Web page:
Thus an improved apparatus for mixing an oxygen carrier in a gas reformer has been shown. Although specific embodiments have been illustrated and de= scribed it will be obvious to those skilled in the art that various modifications may be made without departing from the spirit of the invention which is intended to be limited solely by the appended claims.
What is claimed is:
1. In apparatus for the catalytic reaction ofa mixture of evaporated liquid fuel and an oxygen carrying gas to form reformed gas, comprising:
a. a mixing chamber which is free of catalytic material;
b. a reaction chamber adjacent to the mixing chamber and connected therewith, which contains catalytic material;
c. means for feeding the evaporated liquid fuel to said mixing chamber in such a manner that a flow through the mixing chamber and the reaction chamber is established; and
(1. means within the mixing chamber to mix the oxygen carrying gas with said evaporated liquid fuel, wherein the improvement comprises improved mixing means comprising:
l. at least one tube with a multiplicity of discharge openings for the oxygen carrying gas, which openings are distributed over the flow cross section' of the mixing chamber in such a manner that the oxygen carrying gas leaves said tube perpendicular to the flow direction of the evaporated liquid fuel flow through the mixing chamber;
2. gas guide surfaces arranged adjacent to the discharge openings at the tube, said surfaces extending in the flow direction of the evaporated liquid fuel flow up to the vicinity of the reaction chamber, said surfaces gradually increasing the clear flow cross section narrowed down by said tube; and
3. means for supplying the oxygen carrying gas to said tube.
2. The invention according to claim I wherein said at least one tube comprises a plurality of tubes parallel to each other.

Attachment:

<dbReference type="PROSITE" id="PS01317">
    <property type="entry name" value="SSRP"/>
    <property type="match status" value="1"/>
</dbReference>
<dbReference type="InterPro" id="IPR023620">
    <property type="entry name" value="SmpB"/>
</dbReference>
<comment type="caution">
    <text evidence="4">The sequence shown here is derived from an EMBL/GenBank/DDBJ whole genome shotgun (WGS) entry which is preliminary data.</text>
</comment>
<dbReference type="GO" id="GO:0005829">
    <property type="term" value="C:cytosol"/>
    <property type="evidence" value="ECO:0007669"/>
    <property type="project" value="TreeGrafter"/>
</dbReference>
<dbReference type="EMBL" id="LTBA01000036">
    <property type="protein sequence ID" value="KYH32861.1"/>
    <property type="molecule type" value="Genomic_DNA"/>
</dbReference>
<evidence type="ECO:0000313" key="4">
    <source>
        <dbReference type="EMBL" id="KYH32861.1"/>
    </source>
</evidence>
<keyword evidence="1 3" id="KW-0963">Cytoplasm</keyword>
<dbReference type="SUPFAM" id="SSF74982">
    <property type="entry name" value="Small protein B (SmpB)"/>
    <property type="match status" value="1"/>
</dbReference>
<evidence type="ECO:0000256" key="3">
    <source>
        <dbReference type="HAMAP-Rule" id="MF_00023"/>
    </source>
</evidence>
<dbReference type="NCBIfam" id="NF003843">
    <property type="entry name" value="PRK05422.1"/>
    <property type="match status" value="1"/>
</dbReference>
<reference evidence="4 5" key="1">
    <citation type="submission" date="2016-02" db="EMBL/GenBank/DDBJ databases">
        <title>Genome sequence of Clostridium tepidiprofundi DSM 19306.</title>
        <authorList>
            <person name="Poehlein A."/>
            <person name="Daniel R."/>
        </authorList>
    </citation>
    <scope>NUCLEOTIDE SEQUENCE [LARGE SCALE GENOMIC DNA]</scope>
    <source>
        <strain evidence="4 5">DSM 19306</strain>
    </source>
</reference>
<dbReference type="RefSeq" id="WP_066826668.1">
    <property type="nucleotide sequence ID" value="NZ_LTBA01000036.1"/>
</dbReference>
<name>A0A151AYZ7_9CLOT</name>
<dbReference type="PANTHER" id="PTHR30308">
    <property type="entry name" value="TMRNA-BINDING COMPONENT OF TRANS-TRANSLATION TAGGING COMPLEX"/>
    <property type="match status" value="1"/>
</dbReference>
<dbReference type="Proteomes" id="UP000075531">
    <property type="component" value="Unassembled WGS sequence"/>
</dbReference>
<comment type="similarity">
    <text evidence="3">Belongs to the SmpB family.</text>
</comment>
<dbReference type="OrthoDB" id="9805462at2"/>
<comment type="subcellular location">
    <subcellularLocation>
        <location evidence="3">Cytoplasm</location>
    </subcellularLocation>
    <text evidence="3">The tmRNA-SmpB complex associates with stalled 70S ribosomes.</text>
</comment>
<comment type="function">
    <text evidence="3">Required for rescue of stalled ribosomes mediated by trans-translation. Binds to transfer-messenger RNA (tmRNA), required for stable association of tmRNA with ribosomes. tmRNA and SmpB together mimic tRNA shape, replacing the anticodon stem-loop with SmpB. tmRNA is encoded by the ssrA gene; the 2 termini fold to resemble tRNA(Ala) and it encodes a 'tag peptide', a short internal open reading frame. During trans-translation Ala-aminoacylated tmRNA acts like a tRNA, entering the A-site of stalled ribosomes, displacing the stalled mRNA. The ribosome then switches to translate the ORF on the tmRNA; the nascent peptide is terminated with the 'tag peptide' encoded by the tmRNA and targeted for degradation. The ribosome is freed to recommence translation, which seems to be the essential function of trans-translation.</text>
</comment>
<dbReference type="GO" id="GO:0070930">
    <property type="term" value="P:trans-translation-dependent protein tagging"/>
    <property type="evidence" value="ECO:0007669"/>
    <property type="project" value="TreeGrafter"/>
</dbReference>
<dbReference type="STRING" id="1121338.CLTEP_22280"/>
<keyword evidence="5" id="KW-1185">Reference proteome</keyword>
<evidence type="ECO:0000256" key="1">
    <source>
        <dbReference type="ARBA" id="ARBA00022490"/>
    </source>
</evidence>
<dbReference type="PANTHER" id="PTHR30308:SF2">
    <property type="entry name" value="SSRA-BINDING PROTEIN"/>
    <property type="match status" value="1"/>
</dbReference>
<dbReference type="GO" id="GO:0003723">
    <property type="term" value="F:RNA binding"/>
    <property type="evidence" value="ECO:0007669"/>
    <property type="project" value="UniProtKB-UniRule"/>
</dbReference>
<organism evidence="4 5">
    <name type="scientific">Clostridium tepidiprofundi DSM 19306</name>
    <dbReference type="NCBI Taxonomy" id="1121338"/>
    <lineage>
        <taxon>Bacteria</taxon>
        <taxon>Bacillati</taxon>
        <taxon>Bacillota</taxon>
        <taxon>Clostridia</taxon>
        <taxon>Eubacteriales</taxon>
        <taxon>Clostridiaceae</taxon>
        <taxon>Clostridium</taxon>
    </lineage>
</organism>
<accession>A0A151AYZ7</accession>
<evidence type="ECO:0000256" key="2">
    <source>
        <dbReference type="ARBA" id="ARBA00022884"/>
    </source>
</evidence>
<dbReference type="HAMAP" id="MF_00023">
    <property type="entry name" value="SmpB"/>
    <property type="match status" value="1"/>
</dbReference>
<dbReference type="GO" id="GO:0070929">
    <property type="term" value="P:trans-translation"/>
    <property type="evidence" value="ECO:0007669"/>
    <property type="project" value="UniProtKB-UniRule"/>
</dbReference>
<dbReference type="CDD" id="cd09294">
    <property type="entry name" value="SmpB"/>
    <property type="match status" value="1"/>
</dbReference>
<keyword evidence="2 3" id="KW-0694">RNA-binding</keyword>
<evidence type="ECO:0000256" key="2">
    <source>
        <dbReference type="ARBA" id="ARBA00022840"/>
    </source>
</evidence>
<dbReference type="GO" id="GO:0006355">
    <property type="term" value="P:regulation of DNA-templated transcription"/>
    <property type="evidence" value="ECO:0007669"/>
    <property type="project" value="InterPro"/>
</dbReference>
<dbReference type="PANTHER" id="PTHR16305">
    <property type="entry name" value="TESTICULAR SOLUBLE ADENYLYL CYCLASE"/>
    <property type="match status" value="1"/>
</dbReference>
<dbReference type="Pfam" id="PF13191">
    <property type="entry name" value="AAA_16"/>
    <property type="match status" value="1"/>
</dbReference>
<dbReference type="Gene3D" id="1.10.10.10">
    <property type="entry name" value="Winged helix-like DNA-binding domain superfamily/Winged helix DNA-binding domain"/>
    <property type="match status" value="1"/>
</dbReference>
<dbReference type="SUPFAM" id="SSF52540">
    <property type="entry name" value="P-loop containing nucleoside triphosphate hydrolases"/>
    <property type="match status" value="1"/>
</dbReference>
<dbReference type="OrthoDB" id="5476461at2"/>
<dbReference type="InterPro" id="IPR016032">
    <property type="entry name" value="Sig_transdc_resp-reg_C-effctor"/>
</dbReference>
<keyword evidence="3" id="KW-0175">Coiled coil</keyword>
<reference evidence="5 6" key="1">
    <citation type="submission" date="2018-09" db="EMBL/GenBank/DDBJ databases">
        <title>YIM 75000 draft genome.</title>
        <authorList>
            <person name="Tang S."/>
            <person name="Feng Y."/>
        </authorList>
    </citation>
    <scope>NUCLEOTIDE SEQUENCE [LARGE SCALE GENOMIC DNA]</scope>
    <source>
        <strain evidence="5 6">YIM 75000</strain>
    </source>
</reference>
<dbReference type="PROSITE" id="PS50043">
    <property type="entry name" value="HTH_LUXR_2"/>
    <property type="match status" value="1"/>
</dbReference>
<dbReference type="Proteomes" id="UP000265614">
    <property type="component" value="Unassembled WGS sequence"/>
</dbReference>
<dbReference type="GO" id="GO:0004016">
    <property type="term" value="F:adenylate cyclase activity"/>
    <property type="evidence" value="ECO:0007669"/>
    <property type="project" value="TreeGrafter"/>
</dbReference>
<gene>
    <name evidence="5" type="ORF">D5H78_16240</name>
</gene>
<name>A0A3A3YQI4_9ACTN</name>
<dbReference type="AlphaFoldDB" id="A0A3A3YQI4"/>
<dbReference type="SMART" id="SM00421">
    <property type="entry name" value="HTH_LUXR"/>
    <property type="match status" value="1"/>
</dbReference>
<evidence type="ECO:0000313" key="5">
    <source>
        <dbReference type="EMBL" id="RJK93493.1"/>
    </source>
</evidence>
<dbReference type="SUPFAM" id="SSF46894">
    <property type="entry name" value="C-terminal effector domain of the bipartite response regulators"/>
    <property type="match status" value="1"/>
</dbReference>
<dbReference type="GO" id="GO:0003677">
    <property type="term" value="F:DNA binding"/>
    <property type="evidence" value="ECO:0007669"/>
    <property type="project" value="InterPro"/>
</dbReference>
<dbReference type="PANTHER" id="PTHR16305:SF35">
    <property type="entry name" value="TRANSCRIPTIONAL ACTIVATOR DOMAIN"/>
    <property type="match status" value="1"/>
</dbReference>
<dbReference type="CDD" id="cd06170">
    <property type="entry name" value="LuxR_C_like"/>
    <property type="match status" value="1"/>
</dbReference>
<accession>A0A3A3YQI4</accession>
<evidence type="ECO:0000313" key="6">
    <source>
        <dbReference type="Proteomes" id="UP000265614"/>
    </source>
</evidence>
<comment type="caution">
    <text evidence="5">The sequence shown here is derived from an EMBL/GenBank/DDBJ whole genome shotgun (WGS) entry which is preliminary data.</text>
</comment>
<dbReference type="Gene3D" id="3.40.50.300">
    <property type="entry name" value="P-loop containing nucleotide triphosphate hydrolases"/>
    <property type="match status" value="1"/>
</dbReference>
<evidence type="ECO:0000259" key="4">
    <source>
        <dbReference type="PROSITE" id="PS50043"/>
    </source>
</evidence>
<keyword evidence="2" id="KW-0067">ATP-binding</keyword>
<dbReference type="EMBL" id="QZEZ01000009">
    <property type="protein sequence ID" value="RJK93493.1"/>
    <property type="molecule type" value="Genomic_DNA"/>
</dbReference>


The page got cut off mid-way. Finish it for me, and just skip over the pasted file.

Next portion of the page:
3. The invention according to claim I wherein said at least one tube comprises a plurality of tubes in the form of concentric rings supplied by at least one radial connection.
4. The invention according to claim 1 wherein said at least one tube comprises a single tube of a spiral shape.
5. The invention according to claim 1 wherein said guide surfaces are formed as part of the tube wall.
6. The invention according to claim 1 wherein said guide surfaces are plane surfaces.
7. The invention according to claim 1 wherein said discharge openings are uniformly distributed over the flow cross section.
8. The invention according to claim 1 wherein a plurality of said tubes are provided, said supply means include at least two chambers to supply at least two oxygen carrying gases, and different ones of said tubes are connected to different ones of said at least two chamnals formed therein.
UNITED STATES PATENT OFFICE CERTIFICATE OF CORRECTION PATENT NO. 3,871,838
D E I March 18, 1975 INVENTOR(S) Hans-Joachim Henkel et al It is certified that error appears in the above-identified patent and that said Letters Patent are hereby corrected as shown below:
In the Foreign Application Priority Data change the file number of the German application upon which the claim for priority is based from "22 236 56" to-P 22 326 56.3--
Signed and sealed this 6th day of May 1975.
C. MARSHALL DANN RUTH C. MASON Commissioner of Patents Attesting Officer and Trademarks
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|U.S. Classification||48/107, 48/189.4, 261/114.1, 48/180.1, 123/3, 48/212, 422/629|
|International Classification||C01B3/36, F02B75/10, F02M27/02, F02M25/00|
|Cooperative Classification||F02M27/02, F02M25/00|
|European Classification||F02M25/00, F02M27/02|